• Formula
  • Name
  • CAS number
  • Metal
  • oxidation state
  • ligand identity
  • ligand donor atom or donor set (e.g., N3O3)
  • solvent
  • observed color
  • lambda max values
  • maximum molar absorptivity
  • concentration of compound
  • if a multi-component mixture, concentrations of all components
  • spectral range (e.g., 700 nm - 350 nm)

That's what I have so far.  If there are other features anyone can think of that would be useful to measure, I'll add them to the list.

Mon, 01/29/2018 - 11:08 Permalink
Kyle Grice / DePaul University

What about model of the spectrometer and the cuvette type (material/size)? I don't think there should be a big difference between the data based on these, but it would be good to know.

If in water, pH. 


Tue, 01/30/2018 - 14:23 Permalink
Anthony L. Fernandez / Merrimack College


I think this is a great idea and I would love to help out with this. I have access to a good double-beam UV-vis spectrometer and could acquire spectra. Thanks for beginning this conversation. Thanks, Kyle, for keeping it going...


Thu, 09/27/2018 - 22:21 Permalink
Cindy Strong / Cornell College

Hello Gerard -- I'm very interested in such a database and would be happy to help collect spectra and/or submit references for spectra that are already in the literature.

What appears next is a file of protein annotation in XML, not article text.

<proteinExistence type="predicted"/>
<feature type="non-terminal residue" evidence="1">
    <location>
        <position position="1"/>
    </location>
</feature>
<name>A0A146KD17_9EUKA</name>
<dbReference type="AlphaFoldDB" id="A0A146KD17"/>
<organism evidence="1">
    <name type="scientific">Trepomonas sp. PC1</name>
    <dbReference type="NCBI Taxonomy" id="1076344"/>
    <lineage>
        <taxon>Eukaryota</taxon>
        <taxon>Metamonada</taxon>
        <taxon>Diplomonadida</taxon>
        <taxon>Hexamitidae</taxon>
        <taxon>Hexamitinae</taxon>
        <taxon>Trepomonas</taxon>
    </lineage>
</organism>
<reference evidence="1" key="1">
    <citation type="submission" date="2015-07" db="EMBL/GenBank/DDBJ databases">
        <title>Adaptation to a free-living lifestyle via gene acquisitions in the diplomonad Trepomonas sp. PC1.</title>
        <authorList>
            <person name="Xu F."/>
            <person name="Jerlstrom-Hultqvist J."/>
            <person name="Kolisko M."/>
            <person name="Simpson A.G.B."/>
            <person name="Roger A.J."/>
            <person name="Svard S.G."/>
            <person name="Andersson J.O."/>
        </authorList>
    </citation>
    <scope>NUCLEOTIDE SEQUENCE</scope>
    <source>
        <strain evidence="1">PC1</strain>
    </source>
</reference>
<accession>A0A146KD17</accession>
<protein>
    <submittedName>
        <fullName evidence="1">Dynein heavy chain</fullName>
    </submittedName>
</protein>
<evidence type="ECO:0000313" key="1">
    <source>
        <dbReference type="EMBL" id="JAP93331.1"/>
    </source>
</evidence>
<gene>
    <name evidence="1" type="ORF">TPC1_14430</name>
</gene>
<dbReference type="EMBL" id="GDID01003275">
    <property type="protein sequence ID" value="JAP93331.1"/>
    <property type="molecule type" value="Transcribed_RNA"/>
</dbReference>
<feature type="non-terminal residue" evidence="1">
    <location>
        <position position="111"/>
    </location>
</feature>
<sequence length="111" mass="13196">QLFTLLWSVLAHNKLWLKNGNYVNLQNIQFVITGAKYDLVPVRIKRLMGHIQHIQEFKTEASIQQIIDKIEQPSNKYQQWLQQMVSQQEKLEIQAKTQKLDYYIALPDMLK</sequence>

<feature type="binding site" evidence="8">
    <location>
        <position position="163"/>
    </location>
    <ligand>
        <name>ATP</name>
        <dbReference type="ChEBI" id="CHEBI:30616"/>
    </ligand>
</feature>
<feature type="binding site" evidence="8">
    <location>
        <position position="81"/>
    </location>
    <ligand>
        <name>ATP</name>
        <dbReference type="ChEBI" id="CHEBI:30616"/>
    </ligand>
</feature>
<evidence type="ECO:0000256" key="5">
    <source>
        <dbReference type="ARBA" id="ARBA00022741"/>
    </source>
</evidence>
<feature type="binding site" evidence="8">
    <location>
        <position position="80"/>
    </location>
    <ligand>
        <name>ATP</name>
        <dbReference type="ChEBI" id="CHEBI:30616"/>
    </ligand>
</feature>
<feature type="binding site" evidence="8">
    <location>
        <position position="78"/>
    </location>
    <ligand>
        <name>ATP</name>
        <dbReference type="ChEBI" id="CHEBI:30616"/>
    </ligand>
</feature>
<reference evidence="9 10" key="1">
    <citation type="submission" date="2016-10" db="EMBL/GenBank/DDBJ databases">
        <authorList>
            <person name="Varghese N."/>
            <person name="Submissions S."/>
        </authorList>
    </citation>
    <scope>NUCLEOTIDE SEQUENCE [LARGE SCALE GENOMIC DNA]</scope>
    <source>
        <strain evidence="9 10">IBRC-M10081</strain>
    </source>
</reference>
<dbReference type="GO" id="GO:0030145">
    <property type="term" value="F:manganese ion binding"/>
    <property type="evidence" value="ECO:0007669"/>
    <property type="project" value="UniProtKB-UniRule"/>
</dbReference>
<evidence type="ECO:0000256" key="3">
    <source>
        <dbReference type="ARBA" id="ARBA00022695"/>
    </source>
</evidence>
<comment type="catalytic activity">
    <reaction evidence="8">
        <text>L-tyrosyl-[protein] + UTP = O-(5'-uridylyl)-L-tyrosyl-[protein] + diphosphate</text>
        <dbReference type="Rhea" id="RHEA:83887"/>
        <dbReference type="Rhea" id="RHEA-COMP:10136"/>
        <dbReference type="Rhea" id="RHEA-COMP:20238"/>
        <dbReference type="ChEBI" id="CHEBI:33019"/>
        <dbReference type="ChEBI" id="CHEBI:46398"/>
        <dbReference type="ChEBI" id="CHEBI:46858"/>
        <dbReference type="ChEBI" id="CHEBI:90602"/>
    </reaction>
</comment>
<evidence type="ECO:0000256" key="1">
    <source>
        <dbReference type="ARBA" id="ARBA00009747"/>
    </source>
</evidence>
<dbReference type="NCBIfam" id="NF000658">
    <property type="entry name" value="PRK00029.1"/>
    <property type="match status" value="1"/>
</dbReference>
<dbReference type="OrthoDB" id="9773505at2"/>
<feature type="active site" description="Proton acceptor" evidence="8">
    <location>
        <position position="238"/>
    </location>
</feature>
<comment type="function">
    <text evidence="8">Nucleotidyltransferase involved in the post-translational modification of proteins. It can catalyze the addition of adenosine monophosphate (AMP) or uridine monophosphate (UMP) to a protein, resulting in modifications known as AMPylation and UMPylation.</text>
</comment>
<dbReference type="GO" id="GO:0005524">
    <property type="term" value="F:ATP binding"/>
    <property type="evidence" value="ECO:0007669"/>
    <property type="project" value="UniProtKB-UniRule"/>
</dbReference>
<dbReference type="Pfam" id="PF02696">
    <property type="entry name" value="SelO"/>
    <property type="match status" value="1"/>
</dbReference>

Fri, 01/11/2019 - 14:36 Permalink
Kyle Grice / DePaul University

Hi All,

I think we should keep brainstorming this idea! 

I think maybe we could pick a small subset of ligands on the spectrochemical series and get spectra for a series of first-row metals (primarily octahedral)?

Cl, Br, I, water, PPh3, amine, cyanide, en, bpy, etc. 

Solvent: water and/or DMSO for solubility? 


Mon, 01/21/2019 - 08:04 Permalink
Gerard Rowe / University of South Carolina Aiken

Sorry about the lack of updates over the past year.  Progress has been slow.  Right now, I'm still in data collection mode.  It's slow going because this isn't exactly ground-breaking research, and I don't put my best students on this project.  I currently have a lot of data on first-row aqueous metal ions, and have a few of the classic Werner cobalt compounds.  One goal I have is to collect good spectra of HS-Mn(II) and Fe(III) compounds.  The only example I've seen is the hexaaquamanganese(II) specrum that always accompanies Tanabe-Sugano diagrams. 

I have a new intro inogranic student lab on the spectrochemical series that I'm trying out this year.  It's based on an experiment I found in a lab manual from The University of Malaysia - Kuala Lumpur that spans a good portion of the series with Ni(II), and takes measures to ensure that the compounds are all octahedral and homocoordinate (is that a word?).  I actually start that lab this week, so I'm excited to see what comes out of it, especially because the lab manual doesn't provide example spectra.